“God is not afraid of your mess.”
I think I was in college the first time I heard a priest say that. This priest went on to describe how God enters the messiness of our lives, and creates order. We do not need to wait to invite God in after we have created order ourselves, because we will never be able to create the order He can create with us. According to Galatians 5:22, love, peace and joy are fruits of a Life in the Spirit. He weaves His love so deeply into our heart that we begin to open like little flowers, allowing His sunlight and warmth to penetrate the wounded areas of our heart.
St. Josephine Bakhita was one of these little flowers, so badly in need of the warmth of the Son. At around nine years old, this young girl was stolen from her family in the Sudan and sold into slavery. She was terribly abused, and experienced intense physical suffering. At the young age of 13, she underwent severe abuse and tattooing at the hands of a Turkish general’s mistresses. It was reported that she had 144 physical scars for the rest of her life. (Bakhitacharities.org)
She would go on to be owned by many different families, some of whom treated her well. She was eventually sold to an Italian family as a maid and caregiver for their young child. St. Bakhita became very devoted to this child and accompanied her mistress to a boarding school in Italy run by the Canossian Sisters.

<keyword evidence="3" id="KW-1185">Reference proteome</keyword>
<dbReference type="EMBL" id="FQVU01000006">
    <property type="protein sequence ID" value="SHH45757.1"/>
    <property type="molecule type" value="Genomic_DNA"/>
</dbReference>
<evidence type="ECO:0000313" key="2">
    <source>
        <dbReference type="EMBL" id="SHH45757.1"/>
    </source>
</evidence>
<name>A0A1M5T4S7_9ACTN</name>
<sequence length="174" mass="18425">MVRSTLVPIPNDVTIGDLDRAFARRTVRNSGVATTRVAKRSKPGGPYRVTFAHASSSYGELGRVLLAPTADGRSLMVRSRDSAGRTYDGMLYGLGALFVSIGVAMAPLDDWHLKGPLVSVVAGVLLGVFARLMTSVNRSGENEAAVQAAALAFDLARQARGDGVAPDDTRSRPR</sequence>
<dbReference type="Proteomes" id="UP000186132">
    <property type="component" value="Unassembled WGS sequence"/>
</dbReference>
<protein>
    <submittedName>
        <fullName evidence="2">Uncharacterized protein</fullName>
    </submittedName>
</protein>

It was in this school in Italy that this little saint would meet her true Master. The one whose love would truly free her. Looking at the crucifix, she saw the pain and suffering that she had endured, and yet she found the love that the Lord offered her.
When her mistress’s family tried to make St. Bakhita leave the school, she went to court and gained her freedom. The Italian court ruled that since slavery was illegal in Italy, that St. Bakhita was a free woman. At the age of 41, St. Bakhita joined the religious order and spent the next fifty years serving the Lord.
St Bakhita refused to be further enslaved by allowing the injustices that had once been done to her to make her bitter. She knew that Christ was offering her a freedom of her heart as well.
Each of us has a story, and in that story a place where we have been broken. Maybe it was our own decisions and lack of restraint that led us down a path of darkness and sin. Maybe our brokenness was at the hand of someone who we trusted or someone who had authority over us. Regardless of where brokenness entered our story, like St. Bakhita, we can find a “home” in the wounded Christ on the cross.
“The Lord has loved me so much: we must love everyone… we must be compassionate.”St. Josephine Bakhita
These words of St. Bakhita remind us that we can find compassion both for ourselves, and for those who have broken us.
Where is God calling you out of your own brokenness? Maybe compassion begins with loving your own story.